Continuous variables are expressed as the mean ± SD or as medians and interquartile ranges. Baseline characteristics between the categories of NT pro-BNP (below/above 2247 pmol/L), hs-CRP (below/above 3.90 mg/L) and big-ET (below/above 0.95 pmol/L) were compared using the chi-square test for categorical variables; for continuous variables, comparisons were performed using an independent sample t-test.

Receiver-operating characteristic (ROC) analysis was performed to determine the optimal prognostic concentrations of big-ET, hs-CRP and NT pro-BNP for the study outcomes. Kaplan-Meier survival curves were compared using the log-rank test. Cox proportional hazard models were used to estimate the univariate and multivariable hazards of all-cause mortality associated with each individual parameter. Based on clinical and statistical significance in the univariate Cox analysis, the following covariates were used in multivariable models: age, gender, history of diabetes mellitus and atrial fibrillation (AF), New York Heart Association (NYHA) functional class, disease duration, blood pressure, QRS duration, left ventricle (LV) and left atrium (LA) diameters, LVEF, fasting blood glucose, serum creatinine levels, NT pro-BNP, hs-CRP and big-ET. SPSS (Statistical Package for the Social Sciences) version 16.0 software (SPSS, Chicago, Illinois) was used for all statistical analyses. All tests were 2-sided and a P value < 0.05 was used to determine statistical significance.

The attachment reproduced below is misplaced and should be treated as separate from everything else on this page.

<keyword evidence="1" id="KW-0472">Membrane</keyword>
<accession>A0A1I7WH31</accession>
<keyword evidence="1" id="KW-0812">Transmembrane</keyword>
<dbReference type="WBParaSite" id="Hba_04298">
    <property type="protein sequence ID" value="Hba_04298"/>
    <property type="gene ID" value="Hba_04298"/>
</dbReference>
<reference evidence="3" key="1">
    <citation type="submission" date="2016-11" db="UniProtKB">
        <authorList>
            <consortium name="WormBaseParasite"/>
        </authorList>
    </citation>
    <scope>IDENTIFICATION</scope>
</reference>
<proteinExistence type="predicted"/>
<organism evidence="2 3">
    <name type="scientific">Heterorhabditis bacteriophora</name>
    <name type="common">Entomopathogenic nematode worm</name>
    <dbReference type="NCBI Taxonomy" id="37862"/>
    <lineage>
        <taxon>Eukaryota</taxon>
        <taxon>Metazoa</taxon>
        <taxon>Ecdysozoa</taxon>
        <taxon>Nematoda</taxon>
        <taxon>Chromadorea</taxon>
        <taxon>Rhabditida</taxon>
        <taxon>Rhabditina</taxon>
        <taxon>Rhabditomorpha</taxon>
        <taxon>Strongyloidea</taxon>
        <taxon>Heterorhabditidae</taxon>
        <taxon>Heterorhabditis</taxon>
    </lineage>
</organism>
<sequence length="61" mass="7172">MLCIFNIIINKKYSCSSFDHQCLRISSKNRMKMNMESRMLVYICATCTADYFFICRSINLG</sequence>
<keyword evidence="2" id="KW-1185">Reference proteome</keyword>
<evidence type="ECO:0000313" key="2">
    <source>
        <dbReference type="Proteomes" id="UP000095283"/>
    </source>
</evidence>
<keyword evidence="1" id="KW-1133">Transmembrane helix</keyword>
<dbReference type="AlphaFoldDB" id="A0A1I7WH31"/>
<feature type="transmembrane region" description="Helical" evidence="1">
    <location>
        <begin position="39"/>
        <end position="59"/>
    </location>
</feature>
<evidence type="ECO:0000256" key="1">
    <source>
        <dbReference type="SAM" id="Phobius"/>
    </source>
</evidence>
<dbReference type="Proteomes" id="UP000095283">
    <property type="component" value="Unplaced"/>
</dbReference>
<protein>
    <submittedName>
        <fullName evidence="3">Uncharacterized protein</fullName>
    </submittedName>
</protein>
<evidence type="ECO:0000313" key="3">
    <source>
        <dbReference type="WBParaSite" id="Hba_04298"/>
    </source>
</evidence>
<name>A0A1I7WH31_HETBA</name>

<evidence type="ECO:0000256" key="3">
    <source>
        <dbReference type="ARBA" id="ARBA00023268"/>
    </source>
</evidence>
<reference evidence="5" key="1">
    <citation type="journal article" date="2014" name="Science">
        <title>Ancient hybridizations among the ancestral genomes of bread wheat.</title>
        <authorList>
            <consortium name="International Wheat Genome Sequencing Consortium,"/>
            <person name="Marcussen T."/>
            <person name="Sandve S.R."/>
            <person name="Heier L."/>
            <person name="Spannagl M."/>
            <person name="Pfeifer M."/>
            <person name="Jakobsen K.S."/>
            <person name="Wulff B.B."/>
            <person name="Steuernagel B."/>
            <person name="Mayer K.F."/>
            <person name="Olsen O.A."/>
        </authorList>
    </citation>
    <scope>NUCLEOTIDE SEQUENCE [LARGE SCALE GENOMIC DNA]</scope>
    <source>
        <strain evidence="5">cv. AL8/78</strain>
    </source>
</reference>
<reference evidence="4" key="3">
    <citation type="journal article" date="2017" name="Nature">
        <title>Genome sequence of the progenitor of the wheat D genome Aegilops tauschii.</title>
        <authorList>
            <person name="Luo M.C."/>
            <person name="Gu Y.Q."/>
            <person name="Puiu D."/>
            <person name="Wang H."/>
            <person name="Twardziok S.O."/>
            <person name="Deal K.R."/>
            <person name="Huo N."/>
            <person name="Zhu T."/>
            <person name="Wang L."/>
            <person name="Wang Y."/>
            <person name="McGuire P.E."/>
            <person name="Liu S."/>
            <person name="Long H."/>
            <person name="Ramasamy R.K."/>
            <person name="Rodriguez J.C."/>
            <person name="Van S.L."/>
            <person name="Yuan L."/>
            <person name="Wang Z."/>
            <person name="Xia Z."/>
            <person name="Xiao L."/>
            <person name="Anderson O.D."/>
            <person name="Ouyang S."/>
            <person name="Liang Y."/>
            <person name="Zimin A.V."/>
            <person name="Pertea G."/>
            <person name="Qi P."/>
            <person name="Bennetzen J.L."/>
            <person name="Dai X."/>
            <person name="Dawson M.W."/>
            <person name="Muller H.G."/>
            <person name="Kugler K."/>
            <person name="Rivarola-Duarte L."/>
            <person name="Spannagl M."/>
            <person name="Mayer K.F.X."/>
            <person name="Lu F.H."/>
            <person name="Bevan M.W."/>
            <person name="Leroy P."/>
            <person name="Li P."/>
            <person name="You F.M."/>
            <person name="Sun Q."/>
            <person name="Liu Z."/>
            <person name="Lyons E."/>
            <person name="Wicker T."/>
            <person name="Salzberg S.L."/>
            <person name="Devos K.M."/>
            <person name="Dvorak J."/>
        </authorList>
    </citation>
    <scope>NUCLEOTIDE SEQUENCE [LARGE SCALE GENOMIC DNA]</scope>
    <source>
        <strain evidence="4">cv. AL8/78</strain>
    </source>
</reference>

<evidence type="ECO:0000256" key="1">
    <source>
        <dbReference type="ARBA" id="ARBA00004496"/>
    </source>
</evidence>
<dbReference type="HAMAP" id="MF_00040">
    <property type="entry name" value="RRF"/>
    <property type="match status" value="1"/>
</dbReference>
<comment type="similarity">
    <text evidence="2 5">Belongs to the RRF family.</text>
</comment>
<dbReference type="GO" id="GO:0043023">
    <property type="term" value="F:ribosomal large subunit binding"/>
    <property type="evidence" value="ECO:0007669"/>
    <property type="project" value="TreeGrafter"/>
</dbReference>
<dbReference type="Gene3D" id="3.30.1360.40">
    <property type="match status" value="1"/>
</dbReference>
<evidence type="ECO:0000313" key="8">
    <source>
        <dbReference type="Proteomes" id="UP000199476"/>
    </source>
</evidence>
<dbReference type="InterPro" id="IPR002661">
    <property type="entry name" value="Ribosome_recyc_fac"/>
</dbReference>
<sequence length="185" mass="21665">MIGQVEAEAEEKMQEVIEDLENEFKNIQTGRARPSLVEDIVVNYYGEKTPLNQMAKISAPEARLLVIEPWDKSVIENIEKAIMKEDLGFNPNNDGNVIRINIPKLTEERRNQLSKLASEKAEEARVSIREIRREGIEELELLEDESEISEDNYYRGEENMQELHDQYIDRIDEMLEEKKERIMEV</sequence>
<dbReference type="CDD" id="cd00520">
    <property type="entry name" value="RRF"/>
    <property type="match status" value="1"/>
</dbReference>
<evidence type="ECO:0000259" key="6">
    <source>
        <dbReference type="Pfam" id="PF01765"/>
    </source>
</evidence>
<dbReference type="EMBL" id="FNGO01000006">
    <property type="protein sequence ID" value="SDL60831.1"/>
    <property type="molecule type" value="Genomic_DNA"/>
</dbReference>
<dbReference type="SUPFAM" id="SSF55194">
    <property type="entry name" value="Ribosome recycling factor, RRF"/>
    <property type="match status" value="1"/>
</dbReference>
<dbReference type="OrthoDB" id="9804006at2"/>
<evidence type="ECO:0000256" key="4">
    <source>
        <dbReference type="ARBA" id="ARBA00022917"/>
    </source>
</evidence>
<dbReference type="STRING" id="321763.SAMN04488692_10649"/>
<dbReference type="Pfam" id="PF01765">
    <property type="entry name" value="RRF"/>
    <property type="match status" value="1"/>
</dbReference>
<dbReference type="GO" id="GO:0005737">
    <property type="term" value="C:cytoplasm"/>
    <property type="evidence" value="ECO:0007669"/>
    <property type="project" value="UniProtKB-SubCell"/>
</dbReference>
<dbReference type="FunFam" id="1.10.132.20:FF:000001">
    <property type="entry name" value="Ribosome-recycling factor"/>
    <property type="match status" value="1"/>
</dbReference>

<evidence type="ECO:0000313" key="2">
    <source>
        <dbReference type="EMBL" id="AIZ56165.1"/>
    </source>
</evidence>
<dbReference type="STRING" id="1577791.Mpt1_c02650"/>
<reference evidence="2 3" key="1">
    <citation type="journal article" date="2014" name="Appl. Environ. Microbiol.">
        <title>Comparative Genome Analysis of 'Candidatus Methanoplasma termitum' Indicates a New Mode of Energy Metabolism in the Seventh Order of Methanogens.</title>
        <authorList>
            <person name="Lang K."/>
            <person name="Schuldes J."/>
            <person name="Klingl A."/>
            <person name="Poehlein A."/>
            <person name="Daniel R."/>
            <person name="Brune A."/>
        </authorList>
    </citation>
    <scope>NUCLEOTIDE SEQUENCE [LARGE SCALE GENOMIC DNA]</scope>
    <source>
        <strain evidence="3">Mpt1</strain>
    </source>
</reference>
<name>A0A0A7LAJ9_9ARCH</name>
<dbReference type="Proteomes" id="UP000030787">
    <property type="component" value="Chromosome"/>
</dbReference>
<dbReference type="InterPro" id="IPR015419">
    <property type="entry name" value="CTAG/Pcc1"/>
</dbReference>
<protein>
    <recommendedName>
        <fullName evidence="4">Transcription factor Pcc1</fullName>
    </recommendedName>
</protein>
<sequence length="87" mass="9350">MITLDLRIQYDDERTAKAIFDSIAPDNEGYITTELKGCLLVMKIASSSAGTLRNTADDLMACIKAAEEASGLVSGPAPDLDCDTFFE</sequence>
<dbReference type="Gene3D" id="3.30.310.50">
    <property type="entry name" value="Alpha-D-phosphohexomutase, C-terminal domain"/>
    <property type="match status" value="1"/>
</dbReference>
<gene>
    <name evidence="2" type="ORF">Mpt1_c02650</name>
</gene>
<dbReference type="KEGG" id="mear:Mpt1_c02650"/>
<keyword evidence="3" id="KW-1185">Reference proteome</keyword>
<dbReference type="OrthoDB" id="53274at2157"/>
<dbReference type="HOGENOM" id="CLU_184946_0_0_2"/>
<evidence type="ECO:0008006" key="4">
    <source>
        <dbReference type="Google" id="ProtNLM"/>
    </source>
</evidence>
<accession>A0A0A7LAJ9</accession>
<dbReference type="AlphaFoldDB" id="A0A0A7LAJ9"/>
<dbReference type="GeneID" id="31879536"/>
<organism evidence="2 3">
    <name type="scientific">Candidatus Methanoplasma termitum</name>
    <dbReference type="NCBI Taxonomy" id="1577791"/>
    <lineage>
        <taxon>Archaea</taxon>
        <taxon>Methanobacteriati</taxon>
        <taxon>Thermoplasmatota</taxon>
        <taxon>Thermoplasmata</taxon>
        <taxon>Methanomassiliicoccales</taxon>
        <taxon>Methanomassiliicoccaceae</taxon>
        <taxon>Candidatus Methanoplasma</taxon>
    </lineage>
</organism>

Results

Value of NT pro-BNP, hs-CRP and big-ET in predicting all-cause mortality

To evaluate the value of NT pro-BNP, hs-CRP and big-ET in predicting all-cause mortality in 622 patients with DCM, the receiver operating characteristic (ROC) curve was drawn. The optimal cutoff concentrations of NT pro-BNP, hs-CRP and big-ET for the prediction of the outcome of interest were determined using ROC analysis. For big-ET, the optimal cutoff of 0.95 pmol/L corresponded to a specificity of 0.597 and a sensitivity of 0.679 (area under the curve (AUC): 0.665 ± 0.028 [SD], P < 0.0001). For hs-CRP, the optimal cutoff of 3.90 mg/L corresponded to a specificity of 0.666 and a sensitivity of 0.634 (AUC 0.680 ± 0.026, P < 0 .0001). For NT pro-BNP, the optimal cutoff of 2247 pmol/L corresponded to a specificity of 0.712 and a sensitivity of 0.616 (AUC 0.703 ± 0.028, P < 0 .0001).

Characteristics of the study population